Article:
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Major Technical Challenges to Overcome for Successful Exploitation of Active and Intelligent Packaging Technologies

SELCUK YILDIRIM, BETTINA RÖCKER

Abstract


Active and Intelligent packaging (AIP) technologies have huge potentials to optimise the food supply chain, to better preserve the quality of the food and enhance the consciousness of the utilisation of food. During the last decades, an extensive research on AIP technologies is being undertaken. However, only very few of these technologies have been implemented successfully in commercial food packaging systems. To identify the key technical, social, economic and legislative factors relevant for a successful development of AIP solutions, a knowledge- based network, European COST Action “Active and intelligent fibre-based packaging - innovation and market introduction (ActInPak)” has been initiated. Currently, 43 countries are involved in the network, with participants representing 209 academic institutions, 35 technical centres, and 83 industrial partners. Among the hurdles for commercial exploitation of AIP technologies, technological challenges are very crucial for successful development of such solutions. Within the COST Action, AIP technologies have been reviewed to identify the most promising technologies. Afterwards, through expert panel discussions and workshops with participants from academic institutions and industrial partners, major technological challenges for successful implementation of such AIP technologies have been identified and discussed in depth. The major technological challenges have been classified as; -Active component: Availability, storage, release, consistence, quality -Intelligent component: Resources, reliability, quality, stability -Integration in packaging: Integration methods, stability of active or intelligent component, activation -Packaging of food: Interaction with food, organoleptic, food safety -Logistic: Information flow, storage conditions, shelf life, sensitivity, deactivation -Quality control: Stability of AIP, quality control at suppliers, producers, food packers, and consumers -End of life: Recyclability, environmental impact, food waste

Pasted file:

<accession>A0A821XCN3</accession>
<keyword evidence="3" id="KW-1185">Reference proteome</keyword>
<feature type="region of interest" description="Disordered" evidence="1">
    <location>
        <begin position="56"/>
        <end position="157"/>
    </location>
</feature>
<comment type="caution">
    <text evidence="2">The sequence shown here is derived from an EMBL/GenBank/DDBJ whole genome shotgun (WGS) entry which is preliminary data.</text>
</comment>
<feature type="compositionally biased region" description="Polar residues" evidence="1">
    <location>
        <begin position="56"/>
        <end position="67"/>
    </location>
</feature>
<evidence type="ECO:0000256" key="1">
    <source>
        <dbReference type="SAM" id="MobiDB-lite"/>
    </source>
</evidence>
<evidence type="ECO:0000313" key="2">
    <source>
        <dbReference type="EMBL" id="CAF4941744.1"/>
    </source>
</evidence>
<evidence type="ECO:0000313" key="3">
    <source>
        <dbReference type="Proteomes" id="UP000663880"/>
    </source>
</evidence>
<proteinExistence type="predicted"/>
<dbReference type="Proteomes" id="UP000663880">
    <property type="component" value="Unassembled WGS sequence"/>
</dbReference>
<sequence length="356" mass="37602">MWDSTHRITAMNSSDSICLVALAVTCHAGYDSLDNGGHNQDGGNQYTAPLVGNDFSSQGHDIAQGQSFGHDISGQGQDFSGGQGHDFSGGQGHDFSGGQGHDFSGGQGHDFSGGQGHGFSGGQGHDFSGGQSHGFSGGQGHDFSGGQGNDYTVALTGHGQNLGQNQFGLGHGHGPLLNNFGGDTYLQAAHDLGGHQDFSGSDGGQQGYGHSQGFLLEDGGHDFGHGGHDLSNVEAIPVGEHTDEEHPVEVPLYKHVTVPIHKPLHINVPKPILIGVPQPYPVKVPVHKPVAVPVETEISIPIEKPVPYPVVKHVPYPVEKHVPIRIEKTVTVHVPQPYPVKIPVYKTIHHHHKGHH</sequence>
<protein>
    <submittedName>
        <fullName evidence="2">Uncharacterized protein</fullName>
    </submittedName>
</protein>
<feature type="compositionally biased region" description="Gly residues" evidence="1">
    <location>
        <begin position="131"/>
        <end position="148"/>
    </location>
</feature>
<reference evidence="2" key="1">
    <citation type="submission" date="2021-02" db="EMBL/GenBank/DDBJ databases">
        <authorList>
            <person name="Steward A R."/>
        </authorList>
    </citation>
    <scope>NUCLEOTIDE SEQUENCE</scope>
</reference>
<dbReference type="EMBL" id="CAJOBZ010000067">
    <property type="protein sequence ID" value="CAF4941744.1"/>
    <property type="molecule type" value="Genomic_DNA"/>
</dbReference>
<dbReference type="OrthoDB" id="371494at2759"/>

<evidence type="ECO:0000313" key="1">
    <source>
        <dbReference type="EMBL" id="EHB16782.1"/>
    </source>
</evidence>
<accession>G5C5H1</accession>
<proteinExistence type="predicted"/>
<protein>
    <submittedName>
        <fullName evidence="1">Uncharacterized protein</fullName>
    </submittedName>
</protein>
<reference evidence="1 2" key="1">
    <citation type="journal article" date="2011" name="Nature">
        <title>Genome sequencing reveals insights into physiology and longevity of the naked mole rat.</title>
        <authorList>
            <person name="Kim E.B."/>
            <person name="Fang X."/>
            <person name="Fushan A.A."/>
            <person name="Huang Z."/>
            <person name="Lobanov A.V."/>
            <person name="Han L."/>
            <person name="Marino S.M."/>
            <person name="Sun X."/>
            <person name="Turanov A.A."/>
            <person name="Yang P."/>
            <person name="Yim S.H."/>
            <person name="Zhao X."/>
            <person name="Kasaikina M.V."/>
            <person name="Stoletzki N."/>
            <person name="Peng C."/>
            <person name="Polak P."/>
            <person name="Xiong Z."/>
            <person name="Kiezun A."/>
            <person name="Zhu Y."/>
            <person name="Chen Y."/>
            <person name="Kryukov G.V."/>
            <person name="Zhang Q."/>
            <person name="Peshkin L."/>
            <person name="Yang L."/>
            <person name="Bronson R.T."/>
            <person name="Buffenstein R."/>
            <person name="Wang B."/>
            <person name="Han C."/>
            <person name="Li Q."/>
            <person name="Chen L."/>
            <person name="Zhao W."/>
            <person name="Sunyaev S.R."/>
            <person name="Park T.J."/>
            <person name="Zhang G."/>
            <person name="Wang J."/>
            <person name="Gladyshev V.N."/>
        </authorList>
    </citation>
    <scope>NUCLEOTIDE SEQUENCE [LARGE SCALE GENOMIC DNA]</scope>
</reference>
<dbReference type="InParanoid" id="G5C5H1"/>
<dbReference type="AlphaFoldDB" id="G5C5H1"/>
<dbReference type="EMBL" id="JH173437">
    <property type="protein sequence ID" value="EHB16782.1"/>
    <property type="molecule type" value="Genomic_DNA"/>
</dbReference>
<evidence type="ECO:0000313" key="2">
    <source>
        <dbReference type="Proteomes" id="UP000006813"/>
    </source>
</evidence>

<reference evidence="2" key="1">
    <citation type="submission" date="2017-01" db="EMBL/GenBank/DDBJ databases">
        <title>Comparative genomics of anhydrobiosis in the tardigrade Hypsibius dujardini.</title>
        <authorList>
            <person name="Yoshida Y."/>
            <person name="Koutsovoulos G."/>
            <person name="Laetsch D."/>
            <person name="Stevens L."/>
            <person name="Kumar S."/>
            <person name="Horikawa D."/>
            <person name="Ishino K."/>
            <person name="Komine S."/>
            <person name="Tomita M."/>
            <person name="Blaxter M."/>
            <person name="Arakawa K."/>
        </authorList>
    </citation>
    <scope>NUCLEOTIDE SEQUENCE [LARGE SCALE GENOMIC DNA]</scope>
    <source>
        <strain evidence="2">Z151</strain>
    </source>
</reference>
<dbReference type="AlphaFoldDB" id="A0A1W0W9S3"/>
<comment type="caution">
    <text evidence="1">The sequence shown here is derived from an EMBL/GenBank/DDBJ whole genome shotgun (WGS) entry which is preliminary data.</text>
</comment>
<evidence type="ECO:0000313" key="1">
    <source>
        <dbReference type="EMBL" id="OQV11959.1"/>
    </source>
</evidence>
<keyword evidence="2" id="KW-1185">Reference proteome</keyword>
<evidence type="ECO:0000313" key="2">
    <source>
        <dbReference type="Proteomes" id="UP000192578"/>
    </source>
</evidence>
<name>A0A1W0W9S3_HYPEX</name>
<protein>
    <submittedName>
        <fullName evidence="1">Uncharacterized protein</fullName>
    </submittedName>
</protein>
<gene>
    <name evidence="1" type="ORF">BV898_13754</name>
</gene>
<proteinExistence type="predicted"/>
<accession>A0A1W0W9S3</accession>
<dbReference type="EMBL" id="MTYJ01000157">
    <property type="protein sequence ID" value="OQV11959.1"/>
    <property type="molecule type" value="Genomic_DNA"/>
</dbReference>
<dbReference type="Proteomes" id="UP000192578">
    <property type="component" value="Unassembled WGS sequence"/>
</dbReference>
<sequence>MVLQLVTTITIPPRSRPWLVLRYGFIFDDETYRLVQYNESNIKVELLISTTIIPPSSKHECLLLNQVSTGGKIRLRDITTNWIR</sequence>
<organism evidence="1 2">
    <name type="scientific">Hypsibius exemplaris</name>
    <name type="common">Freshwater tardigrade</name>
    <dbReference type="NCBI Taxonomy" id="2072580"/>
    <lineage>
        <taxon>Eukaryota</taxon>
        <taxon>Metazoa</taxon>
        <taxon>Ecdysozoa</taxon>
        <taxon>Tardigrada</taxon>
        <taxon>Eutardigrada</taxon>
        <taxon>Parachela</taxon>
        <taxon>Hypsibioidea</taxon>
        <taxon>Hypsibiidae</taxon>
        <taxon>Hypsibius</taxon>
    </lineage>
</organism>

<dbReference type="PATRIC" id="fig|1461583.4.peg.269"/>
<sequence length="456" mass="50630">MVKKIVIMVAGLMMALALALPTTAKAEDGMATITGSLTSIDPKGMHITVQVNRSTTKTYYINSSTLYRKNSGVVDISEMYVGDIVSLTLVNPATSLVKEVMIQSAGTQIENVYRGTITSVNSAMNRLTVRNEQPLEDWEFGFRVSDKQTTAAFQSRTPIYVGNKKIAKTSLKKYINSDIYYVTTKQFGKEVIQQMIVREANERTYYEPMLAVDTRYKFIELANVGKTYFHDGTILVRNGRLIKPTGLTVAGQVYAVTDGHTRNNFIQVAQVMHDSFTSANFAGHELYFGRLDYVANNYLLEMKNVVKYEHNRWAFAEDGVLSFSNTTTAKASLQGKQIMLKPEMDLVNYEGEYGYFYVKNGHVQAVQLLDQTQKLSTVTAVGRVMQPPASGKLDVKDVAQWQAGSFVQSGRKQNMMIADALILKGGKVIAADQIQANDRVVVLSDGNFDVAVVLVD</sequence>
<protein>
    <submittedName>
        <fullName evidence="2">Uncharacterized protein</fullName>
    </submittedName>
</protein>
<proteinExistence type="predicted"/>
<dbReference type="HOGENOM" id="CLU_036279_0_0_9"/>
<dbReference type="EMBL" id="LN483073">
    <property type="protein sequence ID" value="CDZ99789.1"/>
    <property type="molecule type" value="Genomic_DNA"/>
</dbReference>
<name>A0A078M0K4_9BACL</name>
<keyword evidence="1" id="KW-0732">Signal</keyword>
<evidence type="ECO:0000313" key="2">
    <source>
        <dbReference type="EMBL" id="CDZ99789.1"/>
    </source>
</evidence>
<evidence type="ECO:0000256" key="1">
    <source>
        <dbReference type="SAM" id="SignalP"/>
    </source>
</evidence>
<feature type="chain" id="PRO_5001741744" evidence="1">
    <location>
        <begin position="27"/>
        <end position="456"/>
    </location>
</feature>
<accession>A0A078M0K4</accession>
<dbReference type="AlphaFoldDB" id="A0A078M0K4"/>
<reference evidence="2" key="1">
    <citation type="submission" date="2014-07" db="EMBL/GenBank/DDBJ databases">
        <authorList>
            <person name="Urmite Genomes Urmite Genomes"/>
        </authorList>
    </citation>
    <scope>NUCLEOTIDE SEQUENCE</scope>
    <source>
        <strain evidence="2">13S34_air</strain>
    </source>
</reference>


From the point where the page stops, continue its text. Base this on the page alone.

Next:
Keywords


active packaging; intelligent packaging; smart packagingText


DOI
10.12783/iapri2018/24360

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